We’ve covered the Congress Hotel, its fascinating history, and its supposed ghosts, frequently here. But the Congress Theatre? The one that was on Ghost Hunters lately? We’ve never mentioned that.
That’s because it’s never really been thought of as a haunted location around the city before. None of the other ghost tour guides in the city had heard about it, either.
That said, though, had anyone asked me, I would have assumed the employees here had a ghost story or two to tell. As Jim, a lifelong theatre employee who works on our team, says: “If you ask a theatre person to tell you a ghost story, they WILL do it.” There’s hardly a theatre in the city that isn’t said to be haunted. However, stories to back up the hauntings at the Congress Theatre seem awfully flimsy – the old “the mob used to meet in the basement” story goes around here in Chicago even more that the ol’ “Indian Burial Ground” story. And, of course, all old theatres are full of strange noises and dark corridors and basements, and most have bars. Selzer’s First Theorem (which I suppose I can call this now, since it’s been published in a book available at most major bookstores) states that any vaguely spooky place where people get wasted will eventually show up on a book, tv show, or website about ghosts. It just took this one longer than most.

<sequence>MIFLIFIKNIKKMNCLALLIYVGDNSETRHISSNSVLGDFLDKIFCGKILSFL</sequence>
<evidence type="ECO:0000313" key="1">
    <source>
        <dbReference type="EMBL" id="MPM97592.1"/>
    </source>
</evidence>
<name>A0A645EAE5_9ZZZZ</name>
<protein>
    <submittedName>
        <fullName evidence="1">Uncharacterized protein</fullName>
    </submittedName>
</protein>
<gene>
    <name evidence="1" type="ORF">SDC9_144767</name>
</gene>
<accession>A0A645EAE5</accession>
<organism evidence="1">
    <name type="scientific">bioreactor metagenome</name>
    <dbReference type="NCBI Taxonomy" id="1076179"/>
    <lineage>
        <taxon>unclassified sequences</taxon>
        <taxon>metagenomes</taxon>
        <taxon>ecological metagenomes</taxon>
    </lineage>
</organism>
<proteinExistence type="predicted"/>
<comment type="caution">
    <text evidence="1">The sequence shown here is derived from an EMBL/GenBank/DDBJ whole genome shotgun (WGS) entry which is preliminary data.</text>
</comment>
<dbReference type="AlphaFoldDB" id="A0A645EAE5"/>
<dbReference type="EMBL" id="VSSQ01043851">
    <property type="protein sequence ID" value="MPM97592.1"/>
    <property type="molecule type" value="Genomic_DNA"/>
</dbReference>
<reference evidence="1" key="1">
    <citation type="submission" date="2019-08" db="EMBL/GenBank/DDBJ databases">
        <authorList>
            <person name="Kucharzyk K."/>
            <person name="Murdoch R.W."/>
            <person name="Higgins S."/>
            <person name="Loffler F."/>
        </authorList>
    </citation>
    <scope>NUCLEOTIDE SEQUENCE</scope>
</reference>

I’m not saying the place ISN’T haunted or anything – I’ve never been there, so I shouldn’t really pass judgement. But it certainly seems like one of those places that people say is haunted just because it looks like it ought to be – or, in this case, because it would look good on TV.
I’m not the business of criticizing TAPS or anything (I don’t really watch the show very often), but I certainly have gotten the impression that The SyFy channel is starting to pressure the TAPS crew to find stuff wherever they go. You have to take ANY ghost hunting tv show with a certain grain of salt – no matter how honorable the intentions of the actual investigators are, they still have to filter their shows through the suits at the network who usually have a final say in how the show is edited. I’ve always had a pretty good idea that if I were more willing to say places were really, truly haunted and risk looking like a jackass, I’d be making a lot more money in this business.